I had an abortion in 1964, before Roe, when I was 22. I was living, working, and going to school in New York City and had friends who could put me in touch with an angel for many women during that time, Dr. Spencer in rural Pennsylvania. I learned that Dr. Spencer was a country general practitioner who was committed to providing abortions, and had been doing them right along with his practice for decades. He was in his mid-70’s by then.
Unlike most women who didn’t know where to turn, or who didn’t have the resources to find a safe practitioner, I had my sister who worked for IBM, who had had at least one abortion herself and who could take me and pay for me to see Dr. Spencer. I made an appointment, we drove to western PA, I met with the doctor and he set me up for the next morning. We arrived early, before office hours with several other women, and I went under with anesthesia in the procedure room. Dr. Spencer worked with a young man who was helpful and respectful to the women, and I felt very confident throughout. I remember waking up in a different room and asked the young man “How did I get here?” He replied, “I carried you,” which has remained a metaphor for me of how the two of them took such good care of us and saved us from possible untold negative impacts on our lives.
I recovered uneventfully, and we left. It was late in the morning by then. As I passed through the waiting room, I saw every type of person from the town waiting to see Dr. Spencer – young people, children, babies, men and women, older people. They either nodded a greeting or didn’t acknowledge me. But I realized that they all knew what Dr. Spencer did. I heard and read later about how the townspeople protected Dr. Spencer when the feds would come to town to try to arrest him. They did succeed at least once, but then he was back to helping women as always when he got out of jail. I never had regrets other than chiding myself for not being more careful with contraception, which, again, I was in a position to access (though I had to say I was married - I wasn’t – to get contraceptives at the Margaret Sanger clinic in NYC.)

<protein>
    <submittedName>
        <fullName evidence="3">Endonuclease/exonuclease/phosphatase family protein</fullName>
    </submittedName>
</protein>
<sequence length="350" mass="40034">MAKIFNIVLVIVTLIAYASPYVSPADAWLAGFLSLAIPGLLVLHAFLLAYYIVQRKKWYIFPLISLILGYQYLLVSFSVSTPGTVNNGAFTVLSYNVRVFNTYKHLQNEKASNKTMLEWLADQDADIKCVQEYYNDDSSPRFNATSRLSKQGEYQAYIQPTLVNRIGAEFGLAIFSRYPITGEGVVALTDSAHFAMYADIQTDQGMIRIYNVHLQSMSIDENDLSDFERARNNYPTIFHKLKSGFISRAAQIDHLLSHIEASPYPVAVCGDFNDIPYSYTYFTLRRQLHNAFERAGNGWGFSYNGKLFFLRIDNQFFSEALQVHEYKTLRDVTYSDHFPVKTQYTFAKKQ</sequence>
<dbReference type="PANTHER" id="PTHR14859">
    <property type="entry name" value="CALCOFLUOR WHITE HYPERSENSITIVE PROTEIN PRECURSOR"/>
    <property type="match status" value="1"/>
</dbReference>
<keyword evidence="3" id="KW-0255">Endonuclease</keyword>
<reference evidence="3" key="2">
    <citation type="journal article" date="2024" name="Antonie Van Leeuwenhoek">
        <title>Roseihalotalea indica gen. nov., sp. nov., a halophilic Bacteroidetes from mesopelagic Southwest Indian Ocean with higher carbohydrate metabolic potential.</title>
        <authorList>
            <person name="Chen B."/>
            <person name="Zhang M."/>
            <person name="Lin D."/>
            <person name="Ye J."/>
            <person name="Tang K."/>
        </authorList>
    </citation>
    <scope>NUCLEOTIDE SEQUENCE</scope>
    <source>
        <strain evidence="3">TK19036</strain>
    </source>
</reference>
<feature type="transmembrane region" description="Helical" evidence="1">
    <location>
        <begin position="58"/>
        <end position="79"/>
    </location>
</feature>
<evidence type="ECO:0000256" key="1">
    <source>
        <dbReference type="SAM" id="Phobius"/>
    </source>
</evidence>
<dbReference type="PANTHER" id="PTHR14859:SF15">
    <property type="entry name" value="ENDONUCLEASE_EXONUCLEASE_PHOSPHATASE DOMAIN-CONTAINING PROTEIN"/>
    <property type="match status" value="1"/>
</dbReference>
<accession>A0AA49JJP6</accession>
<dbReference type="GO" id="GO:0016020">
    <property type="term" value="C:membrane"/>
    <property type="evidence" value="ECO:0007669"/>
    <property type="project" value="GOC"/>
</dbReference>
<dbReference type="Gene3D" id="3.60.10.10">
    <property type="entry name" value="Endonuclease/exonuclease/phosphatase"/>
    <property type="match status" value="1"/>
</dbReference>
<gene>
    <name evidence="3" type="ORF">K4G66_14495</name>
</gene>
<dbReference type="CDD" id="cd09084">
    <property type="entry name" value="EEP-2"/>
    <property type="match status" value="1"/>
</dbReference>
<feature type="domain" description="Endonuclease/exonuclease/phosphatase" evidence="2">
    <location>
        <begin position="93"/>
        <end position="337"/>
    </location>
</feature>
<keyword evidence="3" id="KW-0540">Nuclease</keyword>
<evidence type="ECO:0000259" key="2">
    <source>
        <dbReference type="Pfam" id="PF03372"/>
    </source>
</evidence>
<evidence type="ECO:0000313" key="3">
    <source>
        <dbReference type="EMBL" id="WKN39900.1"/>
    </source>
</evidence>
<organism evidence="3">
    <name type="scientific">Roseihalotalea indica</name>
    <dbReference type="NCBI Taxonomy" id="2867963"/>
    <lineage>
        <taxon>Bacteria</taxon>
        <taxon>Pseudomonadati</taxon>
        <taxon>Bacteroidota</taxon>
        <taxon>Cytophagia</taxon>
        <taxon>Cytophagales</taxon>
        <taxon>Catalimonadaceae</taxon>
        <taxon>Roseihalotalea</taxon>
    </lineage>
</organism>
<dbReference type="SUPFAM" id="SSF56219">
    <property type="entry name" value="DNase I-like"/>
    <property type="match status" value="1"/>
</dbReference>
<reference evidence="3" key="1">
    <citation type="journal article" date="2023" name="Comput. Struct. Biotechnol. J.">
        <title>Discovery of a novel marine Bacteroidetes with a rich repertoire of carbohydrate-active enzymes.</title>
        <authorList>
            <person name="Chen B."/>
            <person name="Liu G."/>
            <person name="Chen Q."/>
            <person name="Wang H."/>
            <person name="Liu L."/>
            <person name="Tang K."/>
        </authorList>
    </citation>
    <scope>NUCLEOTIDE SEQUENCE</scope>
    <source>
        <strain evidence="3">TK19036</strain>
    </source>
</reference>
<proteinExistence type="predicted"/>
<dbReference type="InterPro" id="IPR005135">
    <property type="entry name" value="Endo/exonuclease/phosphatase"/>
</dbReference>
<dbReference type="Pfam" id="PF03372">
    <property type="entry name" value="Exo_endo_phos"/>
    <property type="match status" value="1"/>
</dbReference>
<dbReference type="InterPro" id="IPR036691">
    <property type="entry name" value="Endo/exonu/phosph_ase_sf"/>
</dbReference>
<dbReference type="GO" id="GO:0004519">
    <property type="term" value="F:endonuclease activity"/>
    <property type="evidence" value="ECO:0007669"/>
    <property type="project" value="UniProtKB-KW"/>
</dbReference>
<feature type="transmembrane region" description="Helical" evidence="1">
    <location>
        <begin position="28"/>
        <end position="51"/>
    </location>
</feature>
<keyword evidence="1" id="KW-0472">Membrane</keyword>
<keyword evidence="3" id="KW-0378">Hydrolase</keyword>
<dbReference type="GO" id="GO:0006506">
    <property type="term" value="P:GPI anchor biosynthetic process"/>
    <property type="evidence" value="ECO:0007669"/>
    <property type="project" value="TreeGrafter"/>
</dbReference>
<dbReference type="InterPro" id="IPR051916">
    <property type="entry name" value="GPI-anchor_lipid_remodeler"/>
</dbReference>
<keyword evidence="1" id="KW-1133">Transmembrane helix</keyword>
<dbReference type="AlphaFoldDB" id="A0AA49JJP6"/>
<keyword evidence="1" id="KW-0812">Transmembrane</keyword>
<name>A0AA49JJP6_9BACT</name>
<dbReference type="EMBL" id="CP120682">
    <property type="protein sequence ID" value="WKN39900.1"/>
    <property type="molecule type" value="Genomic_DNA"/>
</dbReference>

Mine was a good experience of abortion pre-Roe, but I was able to get it because of my access to information and money. This was a rare experience in those days, and I feel really lucky. But I am acutely aware that then, many, if not most, women had terrible experiences with back-alley abortions or were unable to access abortion at all.
After having two wonderful children, I had a second abortion when the marriage was dissolving. This time it was 1974 during Roe, and I went to a clean, bright clinic in Boston with committed, supportive staff: a second good abortion story.
My experience here contributed to my becoming a life-long activist for the sexual and reproductive rights of women first as a nurse-midwife, and then, after getting a Masters in Public Health, an international program developer, trainer, and policy advocate for reproductive rights working in developing countries for decades.
My personal experience, again, was unusually good. The overwhelming number of other women did not fare as well. And working in Africa, Asia and Latin America training providers in abortion and post-abortion care, and working with community and advocacy groups within countries to change country laws and practices, I was constantly faced with the death and disability of women with unwanted pregnancy and the crushing stigma that drove those outcomes.
Abortion is health care. Abortions should be provided in regular health settings by all kinds of health care providers and treated as routine health care equal with all other aspects of women’s reproductive health services.
I remember waking up in a different room and asked the young man “How did I get here?” He replied, “I carried you,” which has remained a metaphor for me of how the two of them took such good care of us and saved us from possible untold negative impacts on our lives.